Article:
Chemotherapeutic Agents Nursing Pharmacology

Introduction to Cell Physiology

Introduction to Cell Physiology

Chemotherapeutic Agents

  • Alter cellular function or disrupt cellular integrity, causing cell death
  • Prevent cellular reproduction, eventually leading to cell death

Chemotherapeutic Drugs

  • Destroy organisms that invade the body
    • Bacteria, viruses, parasites, protozoa, fungi
  • Destroy abnormal cells within the body
    • Neoplasms and cancers

Parts of a Human Cell

  • Nucleus
  • Cell membrane
  • Cytoplasm

Structure of a Cell

Stucture of a Cell
Stucture of a Cell

Cell Nucleus

  • Contains genetic material
    • Necessary for cell reproduction
    • Regulates cellular production of proteins
  • Each cell is “programmed” by the genes for the production of specific proteins
    • Allows the cell to carry out its function
    • Maintains cell homeostasis or stability
    • Promotes cell division

Cell Membrane

  • Surrounds the cell
  • Separates the intracellular fluid from the extracellular fluid
  • Essential for cellular integrity

Structure of a Lipid Cell Membrane

Structure of a Lipid Cell Membrane
Structure of a Lipid Cell Membrane

Organelles of the Cytoplasm

  • Mitochondria
  • Endoplasmic reticulum
  • Free ribosomes
  • Golgi apparatus
  • Lysosomes

Components of Cell Membrane

  • Cell membrane is made up of lipids and proteins
  • Several lipids make up the cell membrane
    • Phospholipids
    • Glycolipids
    • Cholesterol
  • Lipid layer provides a barrier for the cell and maintains homeostasis of the cell

Receptor Sites

  • Found on the cell membrane
  • Specific receptor sites allow interaction with various chemicals

Identifying Markers

  • Surface antigens
  • Important in the role of cellular immunity
  • Histocompatibility proteins allow for self-identification
  • The body’s immune system recognizes these proteins and acts to protect self-cells and to destroy non–self-cells


  • Channels or pores allow for the passage of substances into and out of the cell
  • Some drugs are designed to affect certain channels within the cell

Cell Properties

  • Endocytosis
    • Involves incorporation of material into the cell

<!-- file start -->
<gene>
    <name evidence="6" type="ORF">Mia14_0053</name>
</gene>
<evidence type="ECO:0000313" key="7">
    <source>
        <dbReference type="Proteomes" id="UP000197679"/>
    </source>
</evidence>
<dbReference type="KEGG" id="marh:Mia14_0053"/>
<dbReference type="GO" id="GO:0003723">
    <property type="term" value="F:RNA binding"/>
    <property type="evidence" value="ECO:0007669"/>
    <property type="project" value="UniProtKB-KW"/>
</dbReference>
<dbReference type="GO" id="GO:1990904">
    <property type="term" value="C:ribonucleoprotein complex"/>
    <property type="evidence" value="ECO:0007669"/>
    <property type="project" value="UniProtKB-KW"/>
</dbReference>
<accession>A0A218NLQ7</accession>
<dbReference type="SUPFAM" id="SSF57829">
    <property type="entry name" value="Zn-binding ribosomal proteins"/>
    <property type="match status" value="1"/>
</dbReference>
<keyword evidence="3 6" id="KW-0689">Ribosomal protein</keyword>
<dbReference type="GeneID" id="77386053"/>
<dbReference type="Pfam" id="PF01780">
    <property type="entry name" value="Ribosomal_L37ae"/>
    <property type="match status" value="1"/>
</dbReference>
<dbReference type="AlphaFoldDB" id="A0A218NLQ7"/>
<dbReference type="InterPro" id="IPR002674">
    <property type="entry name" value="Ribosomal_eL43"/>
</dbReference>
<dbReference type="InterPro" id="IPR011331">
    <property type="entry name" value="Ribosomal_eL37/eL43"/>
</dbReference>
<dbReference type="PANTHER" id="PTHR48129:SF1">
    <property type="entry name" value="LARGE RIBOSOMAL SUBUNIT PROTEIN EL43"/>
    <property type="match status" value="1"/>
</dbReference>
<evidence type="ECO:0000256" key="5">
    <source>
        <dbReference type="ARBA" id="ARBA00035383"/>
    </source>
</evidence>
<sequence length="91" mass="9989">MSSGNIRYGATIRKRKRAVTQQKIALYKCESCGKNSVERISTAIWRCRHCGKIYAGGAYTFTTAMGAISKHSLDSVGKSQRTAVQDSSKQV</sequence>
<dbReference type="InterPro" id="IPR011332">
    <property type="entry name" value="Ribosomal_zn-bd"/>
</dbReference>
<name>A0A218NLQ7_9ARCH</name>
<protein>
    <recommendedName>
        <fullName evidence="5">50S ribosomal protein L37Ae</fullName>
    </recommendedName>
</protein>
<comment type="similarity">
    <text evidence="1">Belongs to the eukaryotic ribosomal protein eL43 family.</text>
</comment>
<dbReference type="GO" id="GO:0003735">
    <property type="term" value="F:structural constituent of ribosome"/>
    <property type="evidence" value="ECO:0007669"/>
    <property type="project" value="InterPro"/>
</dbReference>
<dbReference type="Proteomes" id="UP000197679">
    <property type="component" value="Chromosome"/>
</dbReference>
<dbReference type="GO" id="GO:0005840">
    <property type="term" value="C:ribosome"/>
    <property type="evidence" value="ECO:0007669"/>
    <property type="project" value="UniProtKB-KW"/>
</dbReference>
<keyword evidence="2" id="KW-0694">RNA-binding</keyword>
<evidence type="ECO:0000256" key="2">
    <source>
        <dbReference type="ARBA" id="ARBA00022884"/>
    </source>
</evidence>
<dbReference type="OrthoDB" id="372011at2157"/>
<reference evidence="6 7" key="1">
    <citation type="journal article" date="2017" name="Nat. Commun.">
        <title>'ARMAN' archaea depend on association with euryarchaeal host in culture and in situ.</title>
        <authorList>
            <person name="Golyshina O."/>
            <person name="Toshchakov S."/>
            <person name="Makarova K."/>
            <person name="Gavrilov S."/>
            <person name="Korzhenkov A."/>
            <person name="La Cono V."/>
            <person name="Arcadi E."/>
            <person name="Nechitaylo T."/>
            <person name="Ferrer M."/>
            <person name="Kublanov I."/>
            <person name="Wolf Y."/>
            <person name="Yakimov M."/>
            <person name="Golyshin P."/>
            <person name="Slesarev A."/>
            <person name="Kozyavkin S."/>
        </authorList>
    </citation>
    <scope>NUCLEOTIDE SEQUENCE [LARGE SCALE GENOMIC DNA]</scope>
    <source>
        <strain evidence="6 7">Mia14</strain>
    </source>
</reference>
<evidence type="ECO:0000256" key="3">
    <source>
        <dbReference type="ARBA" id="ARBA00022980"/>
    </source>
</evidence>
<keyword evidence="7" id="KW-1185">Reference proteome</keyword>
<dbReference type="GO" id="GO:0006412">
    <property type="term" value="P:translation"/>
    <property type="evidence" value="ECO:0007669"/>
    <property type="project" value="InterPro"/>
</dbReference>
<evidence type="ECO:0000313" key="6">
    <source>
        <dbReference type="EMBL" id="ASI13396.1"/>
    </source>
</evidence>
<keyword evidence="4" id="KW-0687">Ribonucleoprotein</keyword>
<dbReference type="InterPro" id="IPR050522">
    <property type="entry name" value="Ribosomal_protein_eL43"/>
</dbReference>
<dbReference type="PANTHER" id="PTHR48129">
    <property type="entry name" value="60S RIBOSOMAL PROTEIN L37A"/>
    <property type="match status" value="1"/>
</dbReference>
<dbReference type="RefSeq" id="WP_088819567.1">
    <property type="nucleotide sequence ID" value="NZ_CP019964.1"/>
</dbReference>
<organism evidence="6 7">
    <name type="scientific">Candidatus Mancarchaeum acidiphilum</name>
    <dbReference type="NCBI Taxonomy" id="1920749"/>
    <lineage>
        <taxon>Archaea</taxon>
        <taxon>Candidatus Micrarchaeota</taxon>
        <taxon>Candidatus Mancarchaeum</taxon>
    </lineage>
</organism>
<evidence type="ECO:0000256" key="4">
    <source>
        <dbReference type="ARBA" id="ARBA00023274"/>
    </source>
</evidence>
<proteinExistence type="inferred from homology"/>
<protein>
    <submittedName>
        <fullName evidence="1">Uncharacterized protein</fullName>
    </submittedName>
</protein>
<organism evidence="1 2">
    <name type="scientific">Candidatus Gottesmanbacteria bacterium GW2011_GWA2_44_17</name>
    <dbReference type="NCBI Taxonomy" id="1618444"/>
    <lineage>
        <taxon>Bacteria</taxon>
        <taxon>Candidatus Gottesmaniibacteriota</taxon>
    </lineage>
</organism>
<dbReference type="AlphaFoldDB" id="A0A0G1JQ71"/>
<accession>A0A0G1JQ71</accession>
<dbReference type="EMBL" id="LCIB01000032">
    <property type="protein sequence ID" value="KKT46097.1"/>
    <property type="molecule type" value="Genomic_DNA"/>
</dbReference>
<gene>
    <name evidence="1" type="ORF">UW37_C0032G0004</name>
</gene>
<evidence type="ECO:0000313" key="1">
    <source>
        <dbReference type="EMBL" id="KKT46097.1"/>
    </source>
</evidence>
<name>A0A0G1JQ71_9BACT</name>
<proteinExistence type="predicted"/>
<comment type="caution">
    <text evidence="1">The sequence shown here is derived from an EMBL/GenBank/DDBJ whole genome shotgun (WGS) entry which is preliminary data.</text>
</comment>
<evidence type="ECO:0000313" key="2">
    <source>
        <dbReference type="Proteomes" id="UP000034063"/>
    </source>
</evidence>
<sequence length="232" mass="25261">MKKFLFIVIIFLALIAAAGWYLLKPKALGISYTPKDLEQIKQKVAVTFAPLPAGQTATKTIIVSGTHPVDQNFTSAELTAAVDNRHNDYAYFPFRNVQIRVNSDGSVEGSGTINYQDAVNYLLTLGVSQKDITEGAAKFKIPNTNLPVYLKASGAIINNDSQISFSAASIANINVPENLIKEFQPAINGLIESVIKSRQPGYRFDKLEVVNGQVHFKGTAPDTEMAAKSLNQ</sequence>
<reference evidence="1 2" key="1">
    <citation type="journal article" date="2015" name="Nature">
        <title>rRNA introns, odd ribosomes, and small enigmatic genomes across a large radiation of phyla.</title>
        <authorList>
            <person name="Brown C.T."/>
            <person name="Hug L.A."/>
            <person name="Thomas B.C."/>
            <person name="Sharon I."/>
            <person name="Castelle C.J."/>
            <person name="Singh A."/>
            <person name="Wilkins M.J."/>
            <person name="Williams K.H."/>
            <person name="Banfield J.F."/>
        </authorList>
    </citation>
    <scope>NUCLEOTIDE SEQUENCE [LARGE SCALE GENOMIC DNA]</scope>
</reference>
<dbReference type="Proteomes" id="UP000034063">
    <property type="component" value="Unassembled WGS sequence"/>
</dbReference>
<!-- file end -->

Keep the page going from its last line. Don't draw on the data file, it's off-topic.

• Pinocytosis and phagocytosis occur
  • Exocytosis
    • Allows a cell to move a substance to the cell membrane and secrete the substance outside the cell
    • Hormones, neurotransmitters, and enzymes are excreted into the body by this process

Homeostasis of the Cell

  • Passive transport
    • Happens without the expenditure of energy and can occur across any semipermeable membrane
    • Occurs by diffusion, osmosis, and facilitated diffusion
  • Active transport
    • Energy-requiring process
    • Movement of particular substances against a concentration gradient
    • Important in maintaining cell homeostasis

Passive Transport

  • Diffusion
    • Does not require energy
    • The movement of solutes from a region of high concentration to a region of lower concentration across a concentration gradient
  • Osmosis
    • Does not require energy
    • Movement of water from an area low in solutes to an area high in solutes

Phases of the Cell Cycle

  • G0 phase
    • Resting phase
  • G1 phase
    • Gathering phase
  • S phase
    • Synthesizing phase
  • G2 phase
    • Last substances needed for division are collected and produced
  • M phase
    • Actual cell division occurs, producing two identical daughter cells

Cell Cycle

Cell Cycle
Cell Cycle

Cell Physiology

  • May alter the cell membrane, causing the cell to rupture and die
  • May deprive the cell of certain nutrients, altering the proteins that the cell produces and interfering with normal cell functioning and cell division
  • May affect the normal cells of patients to some extent